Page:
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Fam Med. 2007 Jul-Aug;39(7):504-9.

Insights from practice-based researchers to develop family medicine faculty as scholars.

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Department of Family Medicine and Public Health Sciences, Wayne State University, Detroit, MI 48201, USA.



National mandates call for accelerating scholarly development of family medicine faculty. One strategy to address these mandates is training more faculty to participate in practice-based research (PBR). We need to determine competencies that enable faculty to conduct PBR, methods for training faculty in PBR, and strategies to streamline PBR operations in clinics.


Through a qualitative literature review process, we identified faculty knowledge, attitudes, and skills thought to promote PBR. We then conducted structured interviews with a sample of PBR experts to explore their experience with and opinions about PBR: What knowledge, attitudes, and skills support PBR? What types of training will prepare family physicians to participate in and conduct PBR? What factors in the ambulatory clinical setting facilitate the success of PBR? What are the most important barriers to conducting PBR?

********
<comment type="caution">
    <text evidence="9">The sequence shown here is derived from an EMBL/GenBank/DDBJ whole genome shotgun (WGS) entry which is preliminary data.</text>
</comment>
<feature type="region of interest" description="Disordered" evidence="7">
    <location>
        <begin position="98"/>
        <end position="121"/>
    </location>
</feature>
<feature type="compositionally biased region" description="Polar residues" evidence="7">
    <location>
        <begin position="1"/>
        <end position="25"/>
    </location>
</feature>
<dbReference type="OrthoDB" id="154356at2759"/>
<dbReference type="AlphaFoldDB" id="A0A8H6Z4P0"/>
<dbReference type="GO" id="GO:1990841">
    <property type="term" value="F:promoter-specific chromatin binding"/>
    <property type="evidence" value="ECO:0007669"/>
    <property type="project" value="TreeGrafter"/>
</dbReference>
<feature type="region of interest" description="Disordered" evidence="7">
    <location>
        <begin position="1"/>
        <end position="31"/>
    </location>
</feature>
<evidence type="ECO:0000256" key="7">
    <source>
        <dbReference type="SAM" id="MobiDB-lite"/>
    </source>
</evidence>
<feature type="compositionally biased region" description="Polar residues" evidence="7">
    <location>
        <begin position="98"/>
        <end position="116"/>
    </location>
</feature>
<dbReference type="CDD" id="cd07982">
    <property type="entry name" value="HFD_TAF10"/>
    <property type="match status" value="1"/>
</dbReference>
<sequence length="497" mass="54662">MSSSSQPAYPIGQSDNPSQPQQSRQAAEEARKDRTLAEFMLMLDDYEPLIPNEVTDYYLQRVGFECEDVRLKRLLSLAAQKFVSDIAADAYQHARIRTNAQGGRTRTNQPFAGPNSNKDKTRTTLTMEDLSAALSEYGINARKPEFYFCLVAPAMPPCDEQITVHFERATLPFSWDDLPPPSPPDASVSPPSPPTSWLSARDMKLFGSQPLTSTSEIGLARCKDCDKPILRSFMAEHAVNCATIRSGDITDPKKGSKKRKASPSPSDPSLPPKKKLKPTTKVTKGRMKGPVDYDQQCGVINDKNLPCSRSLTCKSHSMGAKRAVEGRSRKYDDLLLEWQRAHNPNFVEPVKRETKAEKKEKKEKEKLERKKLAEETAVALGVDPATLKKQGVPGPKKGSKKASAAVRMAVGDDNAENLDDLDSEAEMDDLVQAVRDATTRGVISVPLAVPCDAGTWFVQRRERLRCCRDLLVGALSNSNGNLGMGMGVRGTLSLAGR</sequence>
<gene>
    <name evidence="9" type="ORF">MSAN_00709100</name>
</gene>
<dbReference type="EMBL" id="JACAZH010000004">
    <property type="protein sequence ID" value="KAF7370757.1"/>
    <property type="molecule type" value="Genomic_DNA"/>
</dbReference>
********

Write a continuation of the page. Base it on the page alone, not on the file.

Recommendations for PBR teaching and learning fell within the topic areas of scope of training, teaching methods, essential knowledge, and organizational environment. The most frequent expert recommendation was that all clinical practice and teaching settings should offer participatory research training for faculty, learners, and staff on an ongoing basis. Lack of funding and scarcity of time are the greatest impediments to conducting PBR. Additional barriers include lack of interest, lack of motivation, and lack of PBR knowledge and skills. Success in PBR often begins with an enthusiastic PBR champion whose characteristics include passion, initiative, and reflectiveness. Through organizational development, PBR champions can foster enthusiasm and commitment on the part of colleagues, administrators, and staff. It is important to continue to enhance PBR skill development opportunities at national meetings and to foster dissemination of PBR findings through presentations and publications.


To foster growth and success of practice-based researchers, we should implement and sustain comprehensive multi-level training in PBR and nurture a culture of ongoing inquiry in family medicine. A culture conducive to PBR offers opportunities for continual development of enthusiastic, informed, and skilled faculty whose interdisciplinary teams conduct PBR and develop physicians in training as future practice-based researchers.

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